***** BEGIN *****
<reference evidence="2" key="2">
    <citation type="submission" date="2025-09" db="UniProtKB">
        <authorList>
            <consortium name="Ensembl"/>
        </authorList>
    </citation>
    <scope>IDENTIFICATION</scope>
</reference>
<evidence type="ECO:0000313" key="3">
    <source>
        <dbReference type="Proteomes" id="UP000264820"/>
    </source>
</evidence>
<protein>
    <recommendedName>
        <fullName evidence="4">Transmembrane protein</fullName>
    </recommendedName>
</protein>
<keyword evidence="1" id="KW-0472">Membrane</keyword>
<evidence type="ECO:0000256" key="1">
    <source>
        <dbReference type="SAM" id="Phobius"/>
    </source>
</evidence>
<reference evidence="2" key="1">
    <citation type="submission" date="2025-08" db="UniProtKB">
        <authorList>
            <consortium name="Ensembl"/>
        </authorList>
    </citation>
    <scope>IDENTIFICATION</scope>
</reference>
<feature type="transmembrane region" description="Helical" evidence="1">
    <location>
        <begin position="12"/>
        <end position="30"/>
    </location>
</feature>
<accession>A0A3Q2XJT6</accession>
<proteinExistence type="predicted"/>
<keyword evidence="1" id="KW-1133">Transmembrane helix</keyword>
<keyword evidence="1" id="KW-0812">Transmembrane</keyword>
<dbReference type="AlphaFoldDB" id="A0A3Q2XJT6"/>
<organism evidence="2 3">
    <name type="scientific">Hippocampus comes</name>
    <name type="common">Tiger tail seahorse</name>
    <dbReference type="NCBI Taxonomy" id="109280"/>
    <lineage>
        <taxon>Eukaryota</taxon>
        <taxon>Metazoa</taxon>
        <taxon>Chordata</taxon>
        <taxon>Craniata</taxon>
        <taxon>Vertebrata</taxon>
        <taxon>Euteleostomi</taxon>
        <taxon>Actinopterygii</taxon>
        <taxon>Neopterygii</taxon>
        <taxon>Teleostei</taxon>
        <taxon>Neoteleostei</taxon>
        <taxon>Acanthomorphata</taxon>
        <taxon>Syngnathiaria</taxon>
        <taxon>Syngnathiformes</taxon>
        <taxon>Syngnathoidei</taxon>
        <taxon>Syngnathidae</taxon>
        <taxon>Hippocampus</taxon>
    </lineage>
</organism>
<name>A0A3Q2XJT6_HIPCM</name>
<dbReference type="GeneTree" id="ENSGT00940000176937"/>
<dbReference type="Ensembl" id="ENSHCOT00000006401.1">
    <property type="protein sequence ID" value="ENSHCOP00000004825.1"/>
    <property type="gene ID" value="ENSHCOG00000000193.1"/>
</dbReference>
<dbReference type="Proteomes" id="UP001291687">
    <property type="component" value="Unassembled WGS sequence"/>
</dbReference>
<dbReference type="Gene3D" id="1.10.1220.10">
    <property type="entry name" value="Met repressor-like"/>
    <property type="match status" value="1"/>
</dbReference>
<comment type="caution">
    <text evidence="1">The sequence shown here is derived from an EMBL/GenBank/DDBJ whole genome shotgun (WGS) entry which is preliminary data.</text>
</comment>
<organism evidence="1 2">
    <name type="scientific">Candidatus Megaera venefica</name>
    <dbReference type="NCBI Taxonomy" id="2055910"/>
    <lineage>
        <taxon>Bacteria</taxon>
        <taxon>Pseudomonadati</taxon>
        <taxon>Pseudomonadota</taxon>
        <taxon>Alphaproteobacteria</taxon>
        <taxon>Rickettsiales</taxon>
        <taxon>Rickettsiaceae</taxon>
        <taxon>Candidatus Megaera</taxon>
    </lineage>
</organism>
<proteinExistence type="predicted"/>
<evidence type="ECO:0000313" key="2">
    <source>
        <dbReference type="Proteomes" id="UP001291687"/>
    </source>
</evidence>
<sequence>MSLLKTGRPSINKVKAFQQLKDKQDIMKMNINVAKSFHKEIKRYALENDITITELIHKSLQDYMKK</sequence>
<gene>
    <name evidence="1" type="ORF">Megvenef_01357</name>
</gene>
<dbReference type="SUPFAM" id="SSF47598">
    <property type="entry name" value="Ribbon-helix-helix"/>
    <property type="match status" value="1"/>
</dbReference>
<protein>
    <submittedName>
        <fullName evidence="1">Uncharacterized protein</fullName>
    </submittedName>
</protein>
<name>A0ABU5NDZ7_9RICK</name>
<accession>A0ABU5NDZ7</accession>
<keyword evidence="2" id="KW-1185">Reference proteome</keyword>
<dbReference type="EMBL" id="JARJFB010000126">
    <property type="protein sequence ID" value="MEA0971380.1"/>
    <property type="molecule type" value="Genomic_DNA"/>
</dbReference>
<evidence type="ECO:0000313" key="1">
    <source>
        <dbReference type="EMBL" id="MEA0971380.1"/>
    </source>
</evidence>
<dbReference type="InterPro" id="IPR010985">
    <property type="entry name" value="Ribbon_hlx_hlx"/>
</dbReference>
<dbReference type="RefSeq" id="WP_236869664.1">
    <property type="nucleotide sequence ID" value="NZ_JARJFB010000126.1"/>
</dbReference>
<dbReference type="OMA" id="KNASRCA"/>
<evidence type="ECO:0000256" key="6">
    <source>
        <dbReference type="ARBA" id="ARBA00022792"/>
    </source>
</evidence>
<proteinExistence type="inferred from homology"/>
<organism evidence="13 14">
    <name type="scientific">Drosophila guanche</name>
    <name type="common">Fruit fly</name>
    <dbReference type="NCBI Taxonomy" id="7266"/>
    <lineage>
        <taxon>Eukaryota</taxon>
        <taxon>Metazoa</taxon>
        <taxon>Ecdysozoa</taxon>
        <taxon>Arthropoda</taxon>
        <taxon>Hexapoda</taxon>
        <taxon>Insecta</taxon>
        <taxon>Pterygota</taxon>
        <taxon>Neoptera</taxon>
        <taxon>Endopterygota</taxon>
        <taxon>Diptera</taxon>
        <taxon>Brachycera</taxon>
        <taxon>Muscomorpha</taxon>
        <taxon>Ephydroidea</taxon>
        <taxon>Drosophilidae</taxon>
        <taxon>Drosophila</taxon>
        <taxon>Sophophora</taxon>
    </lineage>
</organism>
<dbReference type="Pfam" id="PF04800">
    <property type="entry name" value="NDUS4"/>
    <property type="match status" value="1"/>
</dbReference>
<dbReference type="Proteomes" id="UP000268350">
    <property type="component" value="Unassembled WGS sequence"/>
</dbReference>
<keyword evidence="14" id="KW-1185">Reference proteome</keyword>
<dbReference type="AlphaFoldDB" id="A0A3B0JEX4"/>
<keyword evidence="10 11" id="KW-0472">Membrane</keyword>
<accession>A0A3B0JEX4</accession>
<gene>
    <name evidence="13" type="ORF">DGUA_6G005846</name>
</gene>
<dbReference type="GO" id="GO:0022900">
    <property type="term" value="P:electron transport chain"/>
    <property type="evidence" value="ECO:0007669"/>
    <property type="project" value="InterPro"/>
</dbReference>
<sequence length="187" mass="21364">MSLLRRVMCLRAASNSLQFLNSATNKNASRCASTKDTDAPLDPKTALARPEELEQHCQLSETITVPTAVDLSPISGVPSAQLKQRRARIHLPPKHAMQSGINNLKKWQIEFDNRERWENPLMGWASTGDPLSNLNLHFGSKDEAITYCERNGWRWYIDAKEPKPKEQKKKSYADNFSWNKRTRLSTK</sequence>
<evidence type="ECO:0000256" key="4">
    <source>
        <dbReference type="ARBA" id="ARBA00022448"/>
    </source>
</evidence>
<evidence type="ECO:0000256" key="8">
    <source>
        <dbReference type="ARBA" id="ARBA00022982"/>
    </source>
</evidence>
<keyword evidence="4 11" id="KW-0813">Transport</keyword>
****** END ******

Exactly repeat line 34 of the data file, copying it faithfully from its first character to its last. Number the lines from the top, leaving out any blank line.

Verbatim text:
    <location>